Loving Review: Trials of Love In a World Full of Hate

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Many of the films worth remembering about racial tension, and there are a great many, subscribe to one of two tones. First, there are the warm, Hollywood stories of people coming together to smooth things out (The Help, Remember the Titans). Second, there are the ultra-subtle, heavy on detail films that examine the deeper parts of the human psyche damaged by inequality (Selma, Moonlight). Jeff Nichols’ Loving tries to have it both ways, which proves to be a strenght in ambition but a weakness in execution.

Based on the true story of Loving v. Virginia, the 1967 Supreme Court that would force the states to accept interracial marriages as legitimate, the film starts as an intimate family drama in which the family is forced apart by the unquestionably racist people of their rural Virginia town. Taking place over a decade, we see the family at their lowest, spending the night in county prison in separate cells, and at their highest, relaxing on the couch watching sitcoms.

Loving’s smaller moments are it’s most beautiful, largely made so by Nichols’ frequent use of close-ups and long takes to make the drama as human and real as possible. But then credit also has to be given to the actors. Joel Edgarton’s subdued portrayal of Richard Loving is the obvious standout. He hardly makes eye contact with anyone but his wife, but Edgarton places the emotions of his struggle right beneath the surface, making them accessible to us with the sort of acting that takes tremendous discipline and control. As Mildred Loving, his wife, Ruth Negga adds a warm center to their quiet but undeniable chemistry. She faces their legal problems differently, yet with the same strength of her husband, but not always in a way he understands. Nichols’ deep exploration of marriage under great trial is profound and complex, not unlike the layers he brought to the family drama in his other feature this year, the indie sci-fi hit Midnight Special.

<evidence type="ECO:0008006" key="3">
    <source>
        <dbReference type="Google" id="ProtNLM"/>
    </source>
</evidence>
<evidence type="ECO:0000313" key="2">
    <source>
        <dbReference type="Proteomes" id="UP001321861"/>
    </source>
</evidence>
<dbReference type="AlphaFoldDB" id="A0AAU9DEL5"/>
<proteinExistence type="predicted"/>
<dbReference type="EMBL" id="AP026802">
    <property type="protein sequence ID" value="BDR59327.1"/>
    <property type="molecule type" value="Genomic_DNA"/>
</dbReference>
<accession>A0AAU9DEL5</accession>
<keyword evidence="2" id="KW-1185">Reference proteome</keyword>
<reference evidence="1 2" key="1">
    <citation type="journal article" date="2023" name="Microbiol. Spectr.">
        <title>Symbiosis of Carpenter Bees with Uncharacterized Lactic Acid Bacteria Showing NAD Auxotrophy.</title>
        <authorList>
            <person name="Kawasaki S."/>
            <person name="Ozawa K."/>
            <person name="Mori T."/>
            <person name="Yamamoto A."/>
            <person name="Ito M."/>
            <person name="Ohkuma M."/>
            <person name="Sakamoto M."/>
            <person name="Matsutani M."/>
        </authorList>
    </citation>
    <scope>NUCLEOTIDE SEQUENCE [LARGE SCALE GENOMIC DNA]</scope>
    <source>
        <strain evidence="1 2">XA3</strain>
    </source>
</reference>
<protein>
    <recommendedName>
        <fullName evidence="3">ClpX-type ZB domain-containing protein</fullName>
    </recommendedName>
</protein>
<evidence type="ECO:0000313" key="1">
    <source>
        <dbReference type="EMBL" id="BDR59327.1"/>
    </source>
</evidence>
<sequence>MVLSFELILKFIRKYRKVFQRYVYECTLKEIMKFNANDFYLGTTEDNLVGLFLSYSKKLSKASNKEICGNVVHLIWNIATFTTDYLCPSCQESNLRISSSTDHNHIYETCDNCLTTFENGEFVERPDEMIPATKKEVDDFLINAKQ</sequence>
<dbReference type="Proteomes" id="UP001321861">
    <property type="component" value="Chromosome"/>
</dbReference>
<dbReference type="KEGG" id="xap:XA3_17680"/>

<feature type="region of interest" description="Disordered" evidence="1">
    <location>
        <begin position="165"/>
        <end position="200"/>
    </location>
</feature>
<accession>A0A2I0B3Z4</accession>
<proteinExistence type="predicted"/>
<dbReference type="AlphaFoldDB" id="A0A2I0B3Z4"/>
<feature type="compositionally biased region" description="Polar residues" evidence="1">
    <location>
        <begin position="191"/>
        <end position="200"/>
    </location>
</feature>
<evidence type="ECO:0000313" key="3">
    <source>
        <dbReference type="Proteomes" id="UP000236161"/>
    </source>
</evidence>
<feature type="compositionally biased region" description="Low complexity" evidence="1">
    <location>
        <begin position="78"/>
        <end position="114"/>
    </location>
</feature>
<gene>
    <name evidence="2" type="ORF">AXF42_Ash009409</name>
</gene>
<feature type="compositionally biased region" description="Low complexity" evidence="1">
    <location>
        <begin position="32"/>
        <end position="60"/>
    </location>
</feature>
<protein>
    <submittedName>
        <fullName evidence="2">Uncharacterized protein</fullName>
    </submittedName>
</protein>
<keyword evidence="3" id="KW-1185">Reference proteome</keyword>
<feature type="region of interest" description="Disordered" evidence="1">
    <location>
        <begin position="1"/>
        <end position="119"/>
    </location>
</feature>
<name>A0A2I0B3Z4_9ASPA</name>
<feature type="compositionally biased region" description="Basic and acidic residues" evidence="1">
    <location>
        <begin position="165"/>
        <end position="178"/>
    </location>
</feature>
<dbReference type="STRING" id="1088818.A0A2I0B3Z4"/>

But as the Lovings’ case gains momentum in the court system, the film starts to dabble in more obvious forms of expression. Scenes where the score swells at emotional moments and characters brought on to lighten the mood, such as Nick Kroll’s Bernie Cohen, the couple’s lawyer, become more frequent. It doesn’t exactly rob Loving of its subtlety, but it does make it less consistent. The deliberate pacing of the film reaps fewer rewards this way, making it feel unnecessarily overlong.

Still, even after the fact, Loving remains an affecting drama that does a great service for love of all shapes and sizes. The performances and the quiet direction are strong enough to overcome the awkward tonal shifts of the second half. There will certainly be better movies this awards season, and there already are (Moonlight), but Loving still has a lot to offer moviegoers of all varieties. Grade: B+

By Matt Dougherty

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